Posts Tagged ‘honeybee’

Collateral Damage

Disappearing Wild Pollinators Spell Disaster

honeybee

The perilous decline of domestic honeybees due to the widespread occurrence of colony collapse disorder continues to make news, but wild bees and other insects are often overlooked, even though the are twice as effective in producing seeds and fruit on crops, according to a study of 41 crops in 600 fields worldwide by Argentina’s research network, CONICET. For the first time, scientists have a handle on the huge contribution of wild insects, showing that honeybees cannot replace the wild insects lost as their habitat is increasingly destroyed.

Study leader Lucas Garibaldi, of Argentina’s National university in Rio Negro, says that relying on honeybees is a highly risky strategy, because disease can sweep through single species and it may not adapt to environmental changes as well as wild pollinators. Also, trucking in managed honeybee hives does not replace native pollinators, which visit more plans, resulting in more effective cross-pollination; honeybees tend to carry pollen from one flower to another on the same plant.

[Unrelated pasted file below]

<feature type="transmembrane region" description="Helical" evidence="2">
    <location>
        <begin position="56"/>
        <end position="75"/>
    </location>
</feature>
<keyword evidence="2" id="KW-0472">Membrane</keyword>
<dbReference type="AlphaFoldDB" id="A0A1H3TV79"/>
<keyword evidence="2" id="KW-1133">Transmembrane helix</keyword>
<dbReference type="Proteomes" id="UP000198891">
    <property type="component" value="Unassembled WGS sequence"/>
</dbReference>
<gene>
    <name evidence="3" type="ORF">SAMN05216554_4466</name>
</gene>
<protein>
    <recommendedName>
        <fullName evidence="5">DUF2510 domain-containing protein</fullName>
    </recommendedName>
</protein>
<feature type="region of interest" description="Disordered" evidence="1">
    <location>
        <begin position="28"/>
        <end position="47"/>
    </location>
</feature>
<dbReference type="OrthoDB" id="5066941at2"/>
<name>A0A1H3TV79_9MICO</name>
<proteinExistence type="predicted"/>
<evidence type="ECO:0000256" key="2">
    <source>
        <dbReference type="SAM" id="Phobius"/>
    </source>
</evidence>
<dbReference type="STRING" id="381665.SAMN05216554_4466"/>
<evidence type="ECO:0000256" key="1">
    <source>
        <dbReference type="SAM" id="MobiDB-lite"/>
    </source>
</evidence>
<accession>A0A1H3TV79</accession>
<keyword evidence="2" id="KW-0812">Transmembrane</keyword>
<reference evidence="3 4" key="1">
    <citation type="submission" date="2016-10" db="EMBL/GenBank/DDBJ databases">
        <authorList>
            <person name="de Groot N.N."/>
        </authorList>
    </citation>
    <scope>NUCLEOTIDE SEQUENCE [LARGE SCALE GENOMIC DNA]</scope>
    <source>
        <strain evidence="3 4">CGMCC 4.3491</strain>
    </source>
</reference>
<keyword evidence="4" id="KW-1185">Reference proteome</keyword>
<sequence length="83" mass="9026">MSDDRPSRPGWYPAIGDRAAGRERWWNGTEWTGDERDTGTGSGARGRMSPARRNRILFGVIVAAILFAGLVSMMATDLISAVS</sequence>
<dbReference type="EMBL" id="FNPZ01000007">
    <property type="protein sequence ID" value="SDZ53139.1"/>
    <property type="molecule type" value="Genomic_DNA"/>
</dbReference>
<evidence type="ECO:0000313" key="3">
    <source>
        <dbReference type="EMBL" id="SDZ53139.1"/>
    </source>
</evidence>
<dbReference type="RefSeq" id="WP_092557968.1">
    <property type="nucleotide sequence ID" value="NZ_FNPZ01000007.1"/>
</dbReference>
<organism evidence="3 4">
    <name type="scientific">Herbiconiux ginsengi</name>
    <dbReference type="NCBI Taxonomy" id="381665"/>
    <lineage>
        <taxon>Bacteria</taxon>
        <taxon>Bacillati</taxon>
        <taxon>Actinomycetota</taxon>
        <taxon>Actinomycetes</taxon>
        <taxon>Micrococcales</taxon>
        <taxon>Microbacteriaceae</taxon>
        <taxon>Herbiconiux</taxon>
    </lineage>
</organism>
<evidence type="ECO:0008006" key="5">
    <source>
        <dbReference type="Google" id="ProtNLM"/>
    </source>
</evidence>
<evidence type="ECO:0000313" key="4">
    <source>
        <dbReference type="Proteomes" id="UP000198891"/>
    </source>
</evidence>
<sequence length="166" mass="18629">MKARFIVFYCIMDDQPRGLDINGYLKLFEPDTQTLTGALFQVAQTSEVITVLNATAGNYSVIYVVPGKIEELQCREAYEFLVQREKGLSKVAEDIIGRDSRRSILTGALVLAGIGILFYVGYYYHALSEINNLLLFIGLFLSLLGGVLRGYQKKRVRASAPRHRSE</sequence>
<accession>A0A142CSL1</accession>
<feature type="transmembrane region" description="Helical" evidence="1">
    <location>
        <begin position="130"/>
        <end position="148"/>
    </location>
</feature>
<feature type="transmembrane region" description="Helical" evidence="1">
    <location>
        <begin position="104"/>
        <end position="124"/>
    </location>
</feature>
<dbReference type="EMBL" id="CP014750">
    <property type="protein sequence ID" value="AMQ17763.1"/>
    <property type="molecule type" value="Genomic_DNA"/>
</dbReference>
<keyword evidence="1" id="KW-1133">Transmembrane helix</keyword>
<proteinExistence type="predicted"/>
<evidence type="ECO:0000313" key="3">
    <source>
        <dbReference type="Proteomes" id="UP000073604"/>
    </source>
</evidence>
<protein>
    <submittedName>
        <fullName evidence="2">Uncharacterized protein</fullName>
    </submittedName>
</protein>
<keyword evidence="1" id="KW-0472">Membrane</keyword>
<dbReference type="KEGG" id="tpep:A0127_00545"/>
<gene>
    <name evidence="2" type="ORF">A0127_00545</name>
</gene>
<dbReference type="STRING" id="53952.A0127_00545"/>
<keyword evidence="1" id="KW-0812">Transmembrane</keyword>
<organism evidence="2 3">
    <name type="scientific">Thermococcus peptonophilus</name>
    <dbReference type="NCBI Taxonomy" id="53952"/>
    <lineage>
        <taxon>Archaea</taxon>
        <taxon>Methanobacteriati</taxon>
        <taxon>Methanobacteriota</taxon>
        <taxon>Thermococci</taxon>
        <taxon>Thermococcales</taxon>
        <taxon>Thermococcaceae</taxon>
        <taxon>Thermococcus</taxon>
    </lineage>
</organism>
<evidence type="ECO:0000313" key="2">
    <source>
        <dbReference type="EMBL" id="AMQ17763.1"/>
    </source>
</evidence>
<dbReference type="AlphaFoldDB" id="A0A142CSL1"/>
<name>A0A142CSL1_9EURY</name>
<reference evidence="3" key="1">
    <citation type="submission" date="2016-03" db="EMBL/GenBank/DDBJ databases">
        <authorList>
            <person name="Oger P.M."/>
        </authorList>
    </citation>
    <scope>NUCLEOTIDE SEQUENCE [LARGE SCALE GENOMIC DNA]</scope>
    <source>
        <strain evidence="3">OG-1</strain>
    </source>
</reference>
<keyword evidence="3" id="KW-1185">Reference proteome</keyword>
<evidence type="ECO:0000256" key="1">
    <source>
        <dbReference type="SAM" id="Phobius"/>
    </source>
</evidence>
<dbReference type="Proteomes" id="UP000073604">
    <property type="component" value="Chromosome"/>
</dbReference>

Honeybee Hit

Scientists Nab Fungicide as Bee Killer

Colony collapse disorder, the mysterious mass die-off of honeybees that pollinate $30 billion worth of crops in the U.S., has been well documents, with toxic insecticides identified as the primary culprits. Now, scientists at the University of Maryland and the U.S. Department of Agriculture have expanded the identification of components of the toxic brew of pesticides and fungicides contaminating pollen and decimating the bee colonies that collect it to feed their hives.

A study of eight agricultural chemicals associated with increased risk of infection by parasites found that bees that ate pollen contaminated with fungicides were three times as likely to be infected. Widely used fungicides had previously been accepted as harmless for bees because they are designed to kill fungus, not insects.

Dennis vanEngelsdorp, the study’s lead author, states, “There’s growing evidence that fungicides may be affecting the bees on their own, highlighting a need to reassess how we label these agricultural chemicals.” Labels on pesticides warn farmers not to spray when pollinating bees are in the vicinity, but such precautions have not applied to fungicides.

Source: qz.com

Honeybee